New ESC Guidelines on Management of SCAD Released
On Aug. 30, the European Society of Cardiology (ESC) released the 2013 guidelines on the management of stable coronary artery disease (SCAD). Published in the European Heart Journal and presented at the ESC Congress 2013 in Amsterdam, the guidelines update the 2006 ESC guidelines since the management and treatment of SCAD has evolved.
Specifically, the new guidelines include new imaging techniques such as cardiovascular magnetic resonance (CMR) and coronary computed tomography (CT) angiography in the diagnosis of coronary artery disease (CAD) in patients with stable chest pain. The guidelines “also clearly define which patients should receive coronary CT angiography to avoid overuse of this technique.”
They also focus on diagnostic testing and prognostic assessment, the role of coronary revascularization, emphasizes the importance of pre-test probability of SCAD and physiological assessment of CAD in the catheterization laboratory, and consider “not only atherosclerotic narrowings but also microvascular dysfunction and coronary vasospasm in the diagnostic and prognostic algorithms.”
Further, lifestyle and pharmacological management options are discussed, “in particular, cardiac rehabilitation, influenza vaccination and hormone replacement therapy … along with the current role of several pharmacological options, including ivabradine, nicorandil, trimetazidine and ranolazine.”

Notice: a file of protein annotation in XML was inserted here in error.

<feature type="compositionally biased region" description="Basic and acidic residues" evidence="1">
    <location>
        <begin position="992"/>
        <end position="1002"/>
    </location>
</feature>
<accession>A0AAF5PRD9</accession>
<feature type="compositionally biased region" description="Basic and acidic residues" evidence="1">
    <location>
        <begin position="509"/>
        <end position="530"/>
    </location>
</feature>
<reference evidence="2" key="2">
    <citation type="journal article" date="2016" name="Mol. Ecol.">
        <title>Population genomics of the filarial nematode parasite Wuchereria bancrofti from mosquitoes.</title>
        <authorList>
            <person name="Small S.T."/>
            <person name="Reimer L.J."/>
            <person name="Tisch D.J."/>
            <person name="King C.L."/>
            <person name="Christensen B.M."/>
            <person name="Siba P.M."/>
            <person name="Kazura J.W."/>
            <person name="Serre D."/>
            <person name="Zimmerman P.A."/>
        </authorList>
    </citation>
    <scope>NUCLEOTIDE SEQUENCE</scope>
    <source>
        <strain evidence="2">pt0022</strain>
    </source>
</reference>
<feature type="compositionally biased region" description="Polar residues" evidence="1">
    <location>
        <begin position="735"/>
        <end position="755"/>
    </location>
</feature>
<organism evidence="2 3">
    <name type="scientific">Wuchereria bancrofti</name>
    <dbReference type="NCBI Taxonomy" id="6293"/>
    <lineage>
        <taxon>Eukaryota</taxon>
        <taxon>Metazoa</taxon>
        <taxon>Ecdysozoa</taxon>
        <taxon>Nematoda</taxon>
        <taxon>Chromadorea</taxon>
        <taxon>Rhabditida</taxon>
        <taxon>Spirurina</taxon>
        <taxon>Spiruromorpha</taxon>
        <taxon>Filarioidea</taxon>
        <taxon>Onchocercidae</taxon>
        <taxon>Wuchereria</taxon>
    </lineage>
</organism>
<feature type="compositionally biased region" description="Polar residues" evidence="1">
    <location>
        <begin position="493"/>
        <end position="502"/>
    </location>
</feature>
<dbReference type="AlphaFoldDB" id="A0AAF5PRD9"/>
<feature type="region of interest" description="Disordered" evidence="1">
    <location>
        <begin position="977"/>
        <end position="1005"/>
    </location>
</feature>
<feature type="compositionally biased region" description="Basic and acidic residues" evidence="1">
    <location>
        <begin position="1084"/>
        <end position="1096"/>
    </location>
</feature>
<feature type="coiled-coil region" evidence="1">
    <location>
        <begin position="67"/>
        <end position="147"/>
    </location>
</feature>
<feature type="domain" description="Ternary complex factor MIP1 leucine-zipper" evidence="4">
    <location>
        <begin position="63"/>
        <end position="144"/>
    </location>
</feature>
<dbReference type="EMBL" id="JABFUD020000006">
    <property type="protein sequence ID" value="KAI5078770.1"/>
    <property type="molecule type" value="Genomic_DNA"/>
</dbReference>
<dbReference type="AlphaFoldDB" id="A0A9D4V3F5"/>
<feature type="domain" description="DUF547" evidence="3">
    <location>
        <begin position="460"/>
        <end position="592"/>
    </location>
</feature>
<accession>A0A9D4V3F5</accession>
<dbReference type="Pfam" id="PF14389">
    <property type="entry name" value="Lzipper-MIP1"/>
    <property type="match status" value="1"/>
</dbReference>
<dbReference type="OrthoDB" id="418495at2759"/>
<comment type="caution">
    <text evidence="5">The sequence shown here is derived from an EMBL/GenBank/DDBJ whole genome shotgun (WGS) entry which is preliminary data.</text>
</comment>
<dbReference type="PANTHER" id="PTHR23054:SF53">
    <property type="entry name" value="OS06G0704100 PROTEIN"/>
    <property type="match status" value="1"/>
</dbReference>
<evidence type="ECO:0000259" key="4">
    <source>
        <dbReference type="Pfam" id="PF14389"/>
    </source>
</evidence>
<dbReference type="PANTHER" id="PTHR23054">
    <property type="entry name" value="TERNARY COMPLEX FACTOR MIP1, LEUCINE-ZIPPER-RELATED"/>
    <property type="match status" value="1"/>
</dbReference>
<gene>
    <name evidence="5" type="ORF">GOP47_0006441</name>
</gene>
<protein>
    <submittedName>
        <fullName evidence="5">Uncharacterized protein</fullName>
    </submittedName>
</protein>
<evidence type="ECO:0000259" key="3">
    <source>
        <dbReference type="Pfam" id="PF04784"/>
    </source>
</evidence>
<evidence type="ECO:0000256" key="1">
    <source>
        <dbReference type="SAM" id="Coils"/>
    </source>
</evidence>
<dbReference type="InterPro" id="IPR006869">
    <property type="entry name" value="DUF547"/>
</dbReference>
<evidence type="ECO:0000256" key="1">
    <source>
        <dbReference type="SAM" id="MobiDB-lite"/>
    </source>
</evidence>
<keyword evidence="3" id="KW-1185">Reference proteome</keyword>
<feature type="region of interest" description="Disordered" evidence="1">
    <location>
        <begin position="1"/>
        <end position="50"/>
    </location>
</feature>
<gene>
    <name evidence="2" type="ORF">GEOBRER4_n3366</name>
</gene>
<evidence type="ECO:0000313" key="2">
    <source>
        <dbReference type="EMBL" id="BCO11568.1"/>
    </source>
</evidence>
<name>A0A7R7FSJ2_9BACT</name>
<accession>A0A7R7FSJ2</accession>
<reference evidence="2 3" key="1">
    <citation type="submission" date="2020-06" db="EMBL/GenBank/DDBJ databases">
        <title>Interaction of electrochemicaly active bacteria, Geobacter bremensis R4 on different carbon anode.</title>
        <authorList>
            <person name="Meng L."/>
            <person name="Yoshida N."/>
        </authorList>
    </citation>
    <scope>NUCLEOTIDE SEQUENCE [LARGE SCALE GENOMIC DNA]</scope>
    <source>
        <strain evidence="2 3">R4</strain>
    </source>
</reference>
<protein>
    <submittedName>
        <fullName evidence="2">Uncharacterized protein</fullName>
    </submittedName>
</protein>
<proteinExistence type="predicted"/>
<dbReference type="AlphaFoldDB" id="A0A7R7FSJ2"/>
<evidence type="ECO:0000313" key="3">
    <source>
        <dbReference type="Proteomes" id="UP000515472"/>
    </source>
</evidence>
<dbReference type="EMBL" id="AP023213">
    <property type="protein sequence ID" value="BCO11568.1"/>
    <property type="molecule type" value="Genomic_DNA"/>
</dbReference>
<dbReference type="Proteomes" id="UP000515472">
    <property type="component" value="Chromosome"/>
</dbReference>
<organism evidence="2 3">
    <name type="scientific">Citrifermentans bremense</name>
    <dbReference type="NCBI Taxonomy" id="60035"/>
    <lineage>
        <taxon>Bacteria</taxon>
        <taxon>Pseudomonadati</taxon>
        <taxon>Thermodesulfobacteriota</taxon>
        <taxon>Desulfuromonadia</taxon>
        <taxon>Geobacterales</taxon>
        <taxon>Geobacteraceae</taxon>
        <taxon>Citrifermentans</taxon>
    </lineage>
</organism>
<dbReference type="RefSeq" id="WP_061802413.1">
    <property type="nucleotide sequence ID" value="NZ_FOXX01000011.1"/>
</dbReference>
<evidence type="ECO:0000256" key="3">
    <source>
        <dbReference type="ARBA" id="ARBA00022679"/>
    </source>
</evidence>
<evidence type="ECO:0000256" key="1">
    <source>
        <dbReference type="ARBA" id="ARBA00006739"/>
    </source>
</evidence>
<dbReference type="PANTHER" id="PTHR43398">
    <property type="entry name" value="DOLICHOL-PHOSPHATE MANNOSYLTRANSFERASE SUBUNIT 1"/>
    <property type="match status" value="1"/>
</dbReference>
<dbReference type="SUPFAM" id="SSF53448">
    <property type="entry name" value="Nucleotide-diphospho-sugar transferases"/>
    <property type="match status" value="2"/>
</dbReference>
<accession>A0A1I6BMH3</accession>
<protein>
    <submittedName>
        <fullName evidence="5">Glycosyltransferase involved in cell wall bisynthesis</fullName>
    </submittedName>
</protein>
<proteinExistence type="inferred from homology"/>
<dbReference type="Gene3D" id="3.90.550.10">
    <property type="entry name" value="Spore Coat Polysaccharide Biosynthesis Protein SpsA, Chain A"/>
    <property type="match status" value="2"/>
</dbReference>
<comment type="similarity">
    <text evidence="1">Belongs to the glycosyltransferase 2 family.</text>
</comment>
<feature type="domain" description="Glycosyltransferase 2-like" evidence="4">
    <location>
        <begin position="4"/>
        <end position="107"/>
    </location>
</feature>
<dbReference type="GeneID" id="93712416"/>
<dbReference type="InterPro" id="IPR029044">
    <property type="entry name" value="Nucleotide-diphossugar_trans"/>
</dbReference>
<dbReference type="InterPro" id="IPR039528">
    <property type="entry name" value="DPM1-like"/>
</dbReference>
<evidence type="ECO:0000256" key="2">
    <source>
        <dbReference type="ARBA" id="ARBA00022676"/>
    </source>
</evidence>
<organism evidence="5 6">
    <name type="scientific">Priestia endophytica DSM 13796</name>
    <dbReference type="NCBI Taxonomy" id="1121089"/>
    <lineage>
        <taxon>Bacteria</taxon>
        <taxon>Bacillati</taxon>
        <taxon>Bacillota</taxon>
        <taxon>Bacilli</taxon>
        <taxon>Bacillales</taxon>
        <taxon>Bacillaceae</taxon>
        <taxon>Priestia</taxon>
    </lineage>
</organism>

The management of SCAD in patient sub-groups is also discussed, including women, patients with diabetes or chronic kidney disease, elderly patients, and patients who have previously undergone coronary revascularization.
“We hope these guidelines will make practitioners dealing with patients with stable chest pain and other forms of stable coronary artery disease think more often of functional coronary disease which then should be treated appropriately,” said Professor Udo Sechtem, chair of the Task Force. “Moreover, patients at high pre-test probability do not need to undergo a battery of tests before being directed to invasive coronary angiography on clinical evidence only. Of course, revascularization in such patients should be directed by using fractional flow reserve measurements liberally.”
In addition, “we hope that overuse of coronary CT angiography will be discouraged by the clear definition of a patient group at the lower range of intermediate pretest probabilities in whom this technique may be helpful for excluding stenosis,” he adds.
Clinical Topics: Invasive Cardiovascular Angiography and Intervention, Noninvasive Imaging, Prevention, Stable Ischemic Heart Disease, Interventions and Coronary Artery Disease, Interventions and Imaging, Angiography, Nuclear Imaging, Chronic Angina
Keywords: Coronary Artery Disease, Influenza, Human, Life Style, Piperazines, Benzazepines, Coronary Vasospasm, Coronary Angiography, Tomography, Chest Pain, Probability, Vaccination, Hormone Replacement Therapy, Magnetic Resonance Spectroscopy, Diabetes Mellitus, Renal Insufficiency, Chronic
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